William Vance Moss was born on November 2, 1945 in Pine Bluff, Arkansas. He was the son of Arthur and Isabella Moss. His younger brother by 2 years was Arthur Parks Moss. His family later moved to Chappaqua, where they lived on Millwood Road. As a teenager, William attended Greeley High School with his younger brother. He played basketball and soccer, at which he was very good, according to his brother. He left Greeley to attend a private school in upstate New York, graduating in June 1963.
In January 1964, he left home for basic training at Paris Island, to become a Marine. After completing basic, he transferred to the 1st Infantry Training Battalion at Camp Lejeune, North Carolina. Once he was thoroughly prepared to perform his duties as a Marine, he was assigned to the 1st Marine Division at Camp Pendleton, as a photo interpreter, in a Headquarters Company.
Around the time that William was training, the destroyer USS Maddox was attacked by three North Vietnamese torpedo boats in the Tonkin Gulf. It was then that the general American public started to become aware of the escalating conflict in a little known country called Vietnam.
William continued his service in the United States, for another year. He was then transferred to the Fleet Marine Forces in the Pacific and assigned to the 1st Marine Division, 7th Marine Regiment in preparation for going overseas.
On May 24, 1965, as William Moss’ transport ship left San Diego harbor bound for Vietnam, his battalion commander, Lieutenant Colonel Leon Utter said, “I want each of you to look to your right and look to your left. Look directly at the men on either side of you. Remember their faces. Remember that we are going to war, and one of those men will probably not come back. It is not easy being a Marine. That is the truth. Good Luck! God speed! And may you be secure.”
His unit arrived in Vietnam on December 1st. Almost immediately they moved out, becoming part of Operation Harvest Moon, a major offensive operation designed to clear the Viet Cong out of the area between Chu Lai and Da Nang.
Heavy monsoon clouds kept the nights in total blackness. Clouds dumped rain in buckets so frequently that the Marines were never able to completely dry out. The 7th Marine Regiment would be in the thick of the fighting once the battle started on December 8th. His team’s mission was intelligence, which required it to be a forward unit.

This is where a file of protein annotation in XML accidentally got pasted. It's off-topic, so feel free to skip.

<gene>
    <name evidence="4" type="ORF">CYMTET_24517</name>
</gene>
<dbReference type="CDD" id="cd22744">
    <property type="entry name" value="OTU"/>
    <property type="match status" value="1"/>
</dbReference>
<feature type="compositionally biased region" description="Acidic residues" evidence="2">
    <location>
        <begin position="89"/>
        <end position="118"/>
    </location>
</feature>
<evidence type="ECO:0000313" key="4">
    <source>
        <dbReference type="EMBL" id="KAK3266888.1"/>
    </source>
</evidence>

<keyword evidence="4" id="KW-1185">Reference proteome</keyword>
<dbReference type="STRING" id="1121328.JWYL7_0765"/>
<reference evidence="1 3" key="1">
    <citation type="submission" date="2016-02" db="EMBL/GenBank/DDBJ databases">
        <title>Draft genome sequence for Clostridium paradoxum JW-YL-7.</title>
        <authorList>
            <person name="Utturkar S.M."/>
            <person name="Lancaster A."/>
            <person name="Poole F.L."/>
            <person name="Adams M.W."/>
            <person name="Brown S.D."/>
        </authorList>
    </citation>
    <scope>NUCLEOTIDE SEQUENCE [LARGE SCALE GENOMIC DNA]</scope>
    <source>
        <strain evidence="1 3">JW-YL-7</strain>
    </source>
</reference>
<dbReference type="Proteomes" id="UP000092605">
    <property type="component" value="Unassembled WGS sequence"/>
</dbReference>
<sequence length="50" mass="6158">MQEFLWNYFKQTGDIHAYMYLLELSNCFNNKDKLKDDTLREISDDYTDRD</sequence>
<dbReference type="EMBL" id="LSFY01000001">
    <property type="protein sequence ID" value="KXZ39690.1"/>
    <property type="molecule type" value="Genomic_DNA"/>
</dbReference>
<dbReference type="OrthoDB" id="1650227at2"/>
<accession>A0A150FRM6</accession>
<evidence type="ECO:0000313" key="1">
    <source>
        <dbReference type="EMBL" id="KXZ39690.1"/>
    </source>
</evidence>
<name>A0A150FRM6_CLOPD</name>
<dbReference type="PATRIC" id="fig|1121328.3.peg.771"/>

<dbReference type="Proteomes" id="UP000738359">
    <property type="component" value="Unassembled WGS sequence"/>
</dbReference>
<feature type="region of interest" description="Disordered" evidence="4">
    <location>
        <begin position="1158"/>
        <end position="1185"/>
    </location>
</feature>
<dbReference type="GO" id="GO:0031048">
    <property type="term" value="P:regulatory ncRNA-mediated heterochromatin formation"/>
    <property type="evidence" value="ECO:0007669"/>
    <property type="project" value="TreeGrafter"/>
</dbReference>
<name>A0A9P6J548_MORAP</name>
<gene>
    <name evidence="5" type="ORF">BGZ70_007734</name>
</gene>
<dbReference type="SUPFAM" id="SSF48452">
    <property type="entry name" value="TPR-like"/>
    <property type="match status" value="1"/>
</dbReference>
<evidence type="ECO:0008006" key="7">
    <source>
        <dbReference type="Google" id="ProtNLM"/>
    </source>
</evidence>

On December 18th, on the last leg of its long trek to their destination, units of the 2nd Battalion encountered heavy resistance near the village of Ky Phu. The Viet Cong enemy allowed Company G, the lead unit of the column to pass through the village, before opening up with a heavy volume of small arms fire. Thinking it was an enemy force of snipers, Company F was ordered to advance. As they passed through the eastern edge of the village, enemy mortars were heard and began to drop on William Moss’ Company in the open rice paddies.
Two Companies of the Viet Cong’s hard-core 80th Battalion attempted to enter the gap created between Company F and the Headquarters and Supply Company approaching the village to split the Marine units. The battle between the opposing forces raged on for several hours until the enemy was beaten at their attempt to destroy the Marines and retreated into the darkness of the night, leaving one hundred and four of their dead on the battlefield. Regrouping in a defensive perimeter, the Marines evacuated their dead and wounded comrades. The commander of the Headquarters and Supply Company, Lt. Nicholas H, Grosz Jr., was mortally wounded.
Another of the many Marine casualties was Corporal Moss. Wounded, he was first evacuated to Chu Lai that night, then to Da Nang. A day later, he was transferred to the Hospital at Clark Air Force Base in the Philippines. He died there on December 21, 1965 of the gunshot wounds he had sustained.
He is buried at Arlington National Cemetery, Section 35, Plot 582. He received the Purple Heart, Republic of Vietnam Service Medal, Republic of Vietnam Campaign Service Medal, and the National Defense Service Medal.
Research and story by David L. Egerton